Petition to Expel Preston Brooks

Petition to Expel Preston Brooks/tiles/non-collection/p/pm_032imgtile1.xml
Image courtesy of the National Archives and Records Administration
Petition to Expel Preston Brooks/tiles/non-collection/p/pm_032imgtile2.xml
Image courtesy of the National Archives and Records Administration

Description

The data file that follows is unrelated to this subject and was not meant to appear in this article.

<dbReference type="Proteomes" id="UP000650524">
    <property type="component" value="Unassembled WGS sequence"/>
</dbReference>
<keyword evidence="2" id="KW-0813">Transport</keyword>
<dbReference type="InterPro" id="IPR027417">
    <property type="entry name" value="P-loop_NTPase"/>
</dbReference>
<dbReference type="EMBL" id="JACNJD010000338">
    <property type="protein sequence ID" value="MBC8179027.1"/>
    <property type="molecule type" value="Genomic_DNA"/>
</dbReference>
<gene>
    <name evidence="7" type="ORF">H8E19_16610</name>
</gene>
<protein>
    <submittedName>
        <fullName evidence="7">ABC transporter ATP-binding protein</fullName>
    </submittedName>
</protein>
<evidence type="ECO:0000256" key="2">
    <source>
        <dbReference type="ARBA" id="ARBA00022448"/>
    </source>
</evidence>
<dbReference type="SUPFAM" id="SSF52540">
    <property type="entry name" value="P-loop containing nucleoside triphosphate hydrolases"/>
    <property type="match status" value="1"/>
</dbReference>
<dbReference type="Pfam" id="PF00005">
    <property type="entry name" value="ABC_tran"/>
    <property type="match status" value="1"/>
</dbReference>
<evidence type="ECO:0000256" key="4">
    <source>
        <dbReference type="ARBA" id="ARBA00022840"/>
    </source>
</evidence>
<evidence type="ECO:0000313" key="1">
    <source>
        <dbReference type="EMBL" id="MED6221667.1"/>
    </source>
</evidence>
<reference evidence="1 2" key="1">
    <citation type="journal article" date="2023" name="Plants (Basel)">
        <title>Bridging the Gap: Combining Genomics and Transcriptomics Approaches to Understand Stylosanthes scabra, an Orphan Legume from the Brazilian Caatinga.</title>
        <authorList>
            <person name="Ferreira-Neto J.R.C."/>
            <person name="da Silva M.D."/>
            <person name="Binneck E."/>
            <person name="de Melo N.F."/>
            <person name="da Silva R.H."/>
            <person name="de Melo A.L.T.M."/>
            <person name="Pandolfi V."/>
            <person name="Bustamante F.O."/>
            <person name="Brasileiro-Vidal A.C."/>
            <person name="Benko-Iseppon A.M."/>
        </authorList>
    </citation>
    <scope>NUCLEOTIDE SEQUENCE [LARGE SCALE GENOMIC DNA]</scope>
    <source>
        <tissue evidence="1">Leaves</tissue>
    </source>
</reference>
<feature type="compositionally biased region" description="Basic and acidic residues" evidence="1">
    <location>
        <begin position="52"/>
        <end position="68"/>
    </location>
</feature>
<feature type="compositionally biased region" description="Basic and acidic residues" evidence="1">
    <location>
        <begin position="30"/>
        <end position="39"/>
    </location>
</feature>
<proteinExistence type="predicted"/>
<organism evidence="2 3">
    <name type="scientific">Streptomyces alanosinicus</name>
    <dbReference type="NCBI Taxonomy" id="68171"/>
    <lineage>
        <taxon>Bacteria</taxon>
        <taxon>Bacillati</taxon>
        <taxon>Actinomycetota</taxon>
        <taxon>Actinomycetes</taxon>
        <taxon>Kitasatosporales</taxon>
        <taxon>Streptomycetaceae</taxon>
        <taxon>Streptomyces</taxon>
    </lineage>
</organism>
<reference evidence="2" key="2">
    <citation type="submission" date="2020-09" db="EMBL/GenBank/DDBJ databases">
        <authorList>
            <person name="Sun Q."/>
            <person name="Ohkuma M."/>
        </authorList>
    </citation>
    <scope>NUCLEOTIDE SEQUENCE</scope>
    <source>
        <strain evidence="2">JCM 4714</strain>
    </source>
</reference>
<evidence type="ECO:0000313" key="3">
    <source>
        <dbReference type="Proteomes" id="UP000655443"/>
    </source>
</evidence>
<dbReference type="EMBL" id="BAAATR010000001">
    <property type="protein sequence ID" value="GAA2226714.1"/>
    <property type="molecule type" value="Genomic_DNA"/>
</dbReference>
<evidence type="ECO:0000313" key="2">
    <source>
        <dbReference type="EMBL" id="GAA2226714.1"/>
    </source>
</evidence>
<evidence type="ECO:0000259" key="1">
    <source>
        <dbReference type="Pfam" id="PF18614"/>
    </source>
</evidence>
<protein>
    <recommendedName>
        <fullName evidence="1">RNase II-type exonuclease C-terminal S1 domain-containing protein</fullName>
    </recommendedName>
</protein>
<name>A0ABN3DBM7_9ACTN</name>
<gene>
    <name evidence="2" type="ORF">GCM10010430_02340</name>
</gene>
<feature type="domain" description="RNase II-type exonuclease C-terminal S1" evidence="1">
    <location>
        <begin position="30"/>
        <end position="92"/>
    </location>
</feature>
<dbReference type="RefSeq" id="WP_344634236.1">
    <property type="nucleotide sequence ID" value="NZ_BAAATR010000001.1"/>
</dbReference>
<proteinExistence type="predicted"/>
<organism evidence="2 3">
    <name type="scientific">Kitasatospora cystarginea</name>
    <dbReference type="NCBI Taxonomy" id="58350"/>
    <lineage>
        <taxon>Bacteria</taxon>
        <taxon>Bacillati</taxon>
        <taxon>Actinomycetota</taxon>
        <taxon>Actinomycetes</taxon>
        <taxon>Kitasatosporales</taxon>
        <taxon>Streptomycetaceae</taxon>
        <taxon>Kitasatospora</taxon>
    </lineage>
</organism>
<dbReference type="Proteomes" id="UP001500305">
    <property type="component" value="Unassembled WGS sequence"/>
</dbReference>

In the summer of 1856, constituents of Representative William Gilbert of New York petitioned the House to expel Representative Preston Brooks of South Carolina for a violent attack he perpetrated against Massachusetts Senator Charles Sumner the previous month. Brooks entered the Senate Chamber on May 22 and beat Sumner with a walking cane, in response to an earlier antislavery speech the Senator had delivered. The petition describes the “inhuman, brutal, & cowardly conduct” of Brooks and calls him “unfit to occupy a seat in the councils of any civilized nation.” When the House took up the issue on July 14, it did not acquire enough votes to expel Brooks, but he resigned in protest the same day. He returned to his same House seat after a special election held later in July.

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